Cypriot tourism needs quality boost to pick up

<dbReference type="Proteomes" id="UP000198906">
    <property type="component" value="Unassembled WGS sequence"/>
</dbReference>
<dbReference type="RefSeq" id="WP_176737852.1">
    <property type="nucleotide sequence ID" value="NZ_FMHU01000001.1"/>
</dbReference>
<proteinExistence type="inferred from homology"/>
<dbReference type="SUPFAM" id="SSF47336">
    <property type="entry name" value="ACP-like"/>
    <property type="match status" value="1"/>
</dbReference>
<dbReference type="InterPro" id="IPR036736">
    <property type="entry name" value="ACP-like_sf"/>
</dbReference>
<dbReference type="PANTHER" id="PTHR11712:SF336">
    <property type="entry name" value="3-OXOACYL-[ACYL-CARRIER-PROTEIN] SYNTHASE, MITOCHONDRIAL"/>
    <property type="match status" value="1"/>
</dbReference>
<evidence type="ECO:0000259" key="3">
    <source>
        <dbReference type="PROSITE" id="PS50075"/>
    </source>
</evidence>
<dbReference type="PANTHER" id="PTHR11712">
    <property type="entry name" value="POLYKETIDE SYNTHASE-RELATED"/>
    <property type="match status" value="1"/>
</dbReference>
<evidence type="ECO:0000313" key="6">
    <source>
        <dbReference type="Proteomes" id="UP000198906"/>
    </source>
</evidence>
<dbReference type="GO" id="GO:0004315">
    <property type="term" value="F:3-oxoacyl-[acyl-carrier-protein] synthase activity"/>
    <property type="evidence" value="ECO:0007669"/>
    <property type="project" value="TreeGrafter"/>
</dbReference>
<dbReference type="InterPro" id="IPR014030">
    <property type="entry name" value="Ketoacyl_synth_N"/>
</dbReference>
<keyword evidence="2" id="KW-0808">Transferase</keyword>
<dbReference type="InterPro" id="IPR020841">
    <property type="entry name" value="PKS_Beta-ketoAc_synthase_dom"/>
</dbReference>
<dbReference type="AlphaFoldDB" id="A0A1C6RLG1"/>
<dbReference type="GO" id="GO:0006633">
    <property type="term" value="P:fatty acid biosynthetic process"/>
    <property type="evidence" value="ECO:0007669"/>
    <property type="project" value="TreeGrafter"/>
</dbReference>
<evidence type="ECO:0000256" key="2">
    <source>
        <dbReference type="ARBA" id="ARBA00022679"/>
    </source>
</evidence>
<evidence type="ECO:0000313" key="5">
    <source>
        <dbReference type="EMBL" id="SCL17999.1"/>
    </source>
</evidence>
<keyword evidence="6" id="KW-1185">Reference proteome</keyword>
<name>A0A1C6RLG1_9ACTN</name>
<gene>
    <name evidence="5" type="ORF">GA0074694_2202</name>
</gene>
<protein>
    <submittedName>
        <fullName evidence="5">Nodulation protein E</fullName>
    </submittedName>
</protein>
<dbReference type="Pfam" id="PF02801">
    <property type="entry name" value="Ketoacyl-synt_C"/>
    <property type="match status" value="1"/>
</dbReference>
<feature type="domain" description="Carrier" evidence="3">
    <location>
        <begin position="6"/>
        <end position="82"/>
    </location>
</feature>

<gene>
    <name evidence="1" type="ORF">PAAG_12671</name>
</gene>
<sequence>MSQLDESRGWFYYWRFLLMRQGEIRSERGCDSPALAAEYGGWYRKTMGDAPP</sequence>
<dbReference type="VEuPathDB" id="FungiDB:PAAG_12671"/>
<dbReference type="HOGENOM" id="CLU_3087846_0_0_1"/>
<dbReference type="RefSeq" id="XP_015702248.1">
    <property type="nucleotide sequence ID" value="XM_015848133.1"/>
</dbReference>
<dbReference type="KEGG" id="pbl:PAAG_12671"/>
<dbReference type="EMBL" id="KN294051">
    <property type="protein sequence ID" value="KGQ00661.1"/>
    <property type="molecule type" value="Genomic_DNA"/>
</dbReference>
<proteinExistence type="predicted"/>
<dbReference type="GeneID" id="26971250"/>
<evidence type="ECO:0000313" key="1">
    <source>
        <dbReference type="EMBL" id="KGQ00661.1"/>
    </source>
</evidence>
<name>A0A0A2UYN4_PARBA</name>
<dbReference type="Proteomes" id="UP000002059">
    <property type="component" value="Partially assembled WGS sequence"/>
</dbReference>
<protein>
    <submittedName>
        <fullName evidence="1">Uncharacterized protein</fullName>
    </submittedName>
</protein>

NICOSIA – Cyprus may be enjoying an Indian summer, with higher-than-seasonal temperatures, but the holiday island is struggling to attract the level of sun-seekers it did three years ago. The state-funded Cyprus Tourism Organization (CTO) concedes it’s been a difficult year, but hopes that a six-year strategic plan will bring positive growth by 2006. «We expect this year will not be worse than last year, but that’s not great as we hit rock-bottom in 2003,» CTO acting Director-General Lefkos Phylactides told AFP. «It’s not as satisfactory as we hoped but we still outperform traditional competitors in Spain, Portugal and Greece,» he added. The island is trying to survive in an intensely competitive market by upgrading its product in the face of cheaper destinations in the Balkans and North Africa. «We are focusing our effort to concentrate on quality to establish value for money as we can’t compete with Croatia, Tunisia and Egypt in terms of price,» said Phylactides. The strategy is also to shift further away from the traditional sun, sea and sand package and expand sports tourism, build more golf courses, open new marinas, introduce casinos, create a network of biking trails and attract conference business. The island’s two international airports at Larnaca and Paphos are also being upgraded to handle increased passenger flow. But while the island has managed to stem falling tourism arrivals, much-needed revenue from foreign exchange is worryingly low. In 2001, Cyprus reached a peak of 2.7 million tourists, who brought with them 1.3 billion pounds (2.6 billion dollars). It has been on the slide ever since. Although arrivals were up a marginal 2.4 percent for the first eight months of 2004, income fell 4.9 percent from the same period last year. August alone saw revenue slump 10.4 percent while arrivals witnessed a 6 percent decline. Official targets at the beginning of 2004 earmarked a 5 percent increase in arrivals over the 12 months, but the industry is now hoping it won’t dip below 3 percent. «This year, we feel we’ve stopped the erosion of tourist arrivals but we need to do more about revenue,» said the CTO official. A decline in spending is blamed on a variety of factors – all-inclusive hotel stays so people are less likely to go out shopping, shorter holiday breaks and the failure of many European economies to break out of recession.